Maxwell on Heat and Statistical Mechanics

On "Avoiding All Personal Enquiries" of Molecules
Elizabeth Garber, ed., Stephen G. Brush, ed. and C. W.F. Everitt, ed.
Lehigh University Press - Maxwell on Heat and Statistical Mechanics
This is the third and final volume in the study and publication of James Clerk Maxwell's work in gas theory, molecules, and thermodynamics. The nineteenth-century Scottish physicist derived his ideas on thermodynamics from an interest in theories of matter, not contemporary concerns with heat engines and engineering. The manuscripts and papers presented here reveal the development of his ideas and the uniqueness of his interpretations of mechanics, the necessity of a statistical interpretation of the second law of thermodynamics, and his understanding of the dynamics of rare gases. They also reveal the context of a well developed discipline and professional community to which Maxwell reacted and to whom he needed to respond.
From the problems of connecting kinetic theory and thermodynamics, Maxwell drew an early image of the statistical nature of the second law of thermodynamics, then he went beyond that to a sophisticated understanding of mechanics that predates current ideas on nonlinear dynamics. Maxwell had to be forced into pondering these ideas rigorously, however, by the criticism of contemporaries in the pages of the newly established journal Nature. By 1873, his development and defense of his ideas became only the starting point of his exploration of mechanics.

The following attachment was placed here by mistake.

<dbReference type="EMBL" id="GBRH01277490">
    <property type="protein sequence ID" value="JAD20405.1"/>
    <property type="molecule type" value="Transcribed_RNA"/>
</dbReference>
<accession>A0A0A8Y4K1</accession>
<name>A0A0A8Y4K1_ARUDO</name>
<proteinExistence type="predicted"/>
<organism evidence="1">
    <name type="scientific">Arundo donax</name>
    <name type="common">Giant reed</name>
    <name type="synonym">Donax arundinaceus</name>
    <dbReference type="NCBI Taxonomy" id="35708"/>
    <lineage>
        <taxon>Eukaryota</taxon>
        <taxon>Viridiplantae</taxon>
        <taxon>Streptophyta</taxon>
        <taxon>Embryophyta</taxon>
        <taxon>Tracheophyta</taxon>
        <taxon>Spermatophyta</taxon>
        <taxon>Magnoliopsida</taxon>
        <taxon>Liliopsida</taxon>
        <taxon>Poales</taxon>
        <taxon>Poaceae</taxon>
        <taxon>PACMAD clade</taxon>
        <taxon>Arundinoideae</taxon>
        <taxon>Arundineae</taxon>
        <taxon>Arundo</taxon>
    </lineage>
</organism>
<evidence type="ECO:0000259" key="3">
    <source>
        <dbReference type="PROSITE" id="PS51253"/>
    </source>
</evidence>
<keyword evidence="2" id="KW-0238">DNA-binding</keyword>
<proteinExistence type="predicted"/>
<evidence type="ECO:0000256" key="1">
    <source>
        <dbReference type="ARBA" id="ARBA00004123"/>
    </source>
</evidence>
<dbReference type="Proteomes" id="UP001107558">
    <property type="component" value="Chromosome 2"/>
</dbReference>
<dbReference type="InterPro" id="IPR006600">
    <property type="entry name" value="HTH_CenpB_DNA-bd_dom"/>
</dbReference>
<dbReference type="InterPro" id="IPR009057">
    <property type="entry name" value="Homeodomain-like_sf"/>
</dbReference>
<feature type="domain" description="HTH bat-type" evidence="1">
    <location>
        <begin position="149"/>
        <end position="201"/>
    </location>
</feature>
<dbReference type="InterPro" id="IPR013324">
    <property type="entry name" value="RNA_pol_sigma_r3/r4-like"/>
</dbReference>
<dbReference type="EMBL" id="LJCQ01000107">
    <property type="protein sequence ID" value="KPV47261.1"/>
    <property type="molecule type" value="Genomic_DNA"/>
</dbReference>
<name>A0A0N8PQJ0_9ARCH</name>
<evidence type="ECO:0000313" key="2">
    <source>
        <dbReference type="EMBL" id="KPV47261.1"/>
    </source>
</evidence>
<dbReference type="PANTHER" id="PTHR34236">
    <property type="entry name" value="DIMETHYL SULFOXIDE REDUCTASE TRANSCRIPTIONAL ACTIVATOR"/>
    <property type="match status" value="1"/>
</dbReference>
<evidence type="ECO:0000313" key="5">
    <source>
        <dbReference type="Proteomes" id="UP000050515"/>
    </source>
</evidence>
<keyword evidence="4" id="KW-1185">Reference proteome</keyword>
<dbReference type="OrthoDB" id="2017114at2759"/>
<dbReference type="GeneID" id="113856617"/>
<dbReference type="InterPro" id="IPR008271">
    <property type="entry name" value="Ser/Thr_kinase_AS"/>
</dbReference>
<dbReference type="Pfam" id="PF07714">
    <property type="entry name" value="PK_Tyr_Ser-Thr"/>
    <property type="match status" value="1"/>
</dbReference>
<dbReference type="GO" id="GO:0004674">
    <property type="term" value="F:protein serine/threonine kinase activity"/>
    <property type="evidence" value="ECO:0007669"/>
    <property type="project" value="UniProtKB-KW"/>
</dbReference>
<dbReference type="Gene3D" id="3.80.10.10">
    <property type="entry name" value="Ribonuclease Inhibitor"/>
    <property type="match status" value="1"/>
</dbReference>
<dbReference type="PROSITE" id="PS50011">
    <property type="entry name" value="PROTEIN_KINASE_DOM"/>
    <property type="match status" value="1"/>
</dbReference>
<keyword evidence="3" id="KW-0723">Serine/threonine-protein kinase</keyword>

Maxwell's text on thermodynamics uncovers the fluidity of interpretations of the meanings of the second law well into the 1870s. It also indicates that his thermodynamics was approached through his interest in the structure of matter. Thomas Andrews's experiments on the continuity of gases and liquids were key elements in Maxwell's development of an understanding of thermodynamics, and Josiah Willard Gibbs's work was crucial for generalizing his interpretation. He also used the work of Johannes Diderik van der Waals to pursue his goal of probing the structure of matter.
In thermodynamics, Maxwell was again responding to the work of professional colleagues. In a less happy, yet equally intense, interaction with Osborne Reynolds, Maxwell forged his fundamental paper in rarefied gas dynamics.
These papers shed light on the formation of Maxwell's ideas and theories within the structure of a professional scientific discipline, physics, that had only recently taken shape. While Maxwell responded to and relied on the work of his colleagues, his interpretations often placed his work apart from theirs, to be exploited by later generations of physicists.
0934223343 (AUP)
© IMRC CAS 2016
Lehigh University Press | B040 Christmas-Saucon Hall | 14 East Packer Avenue | Bethlehem, PA 18015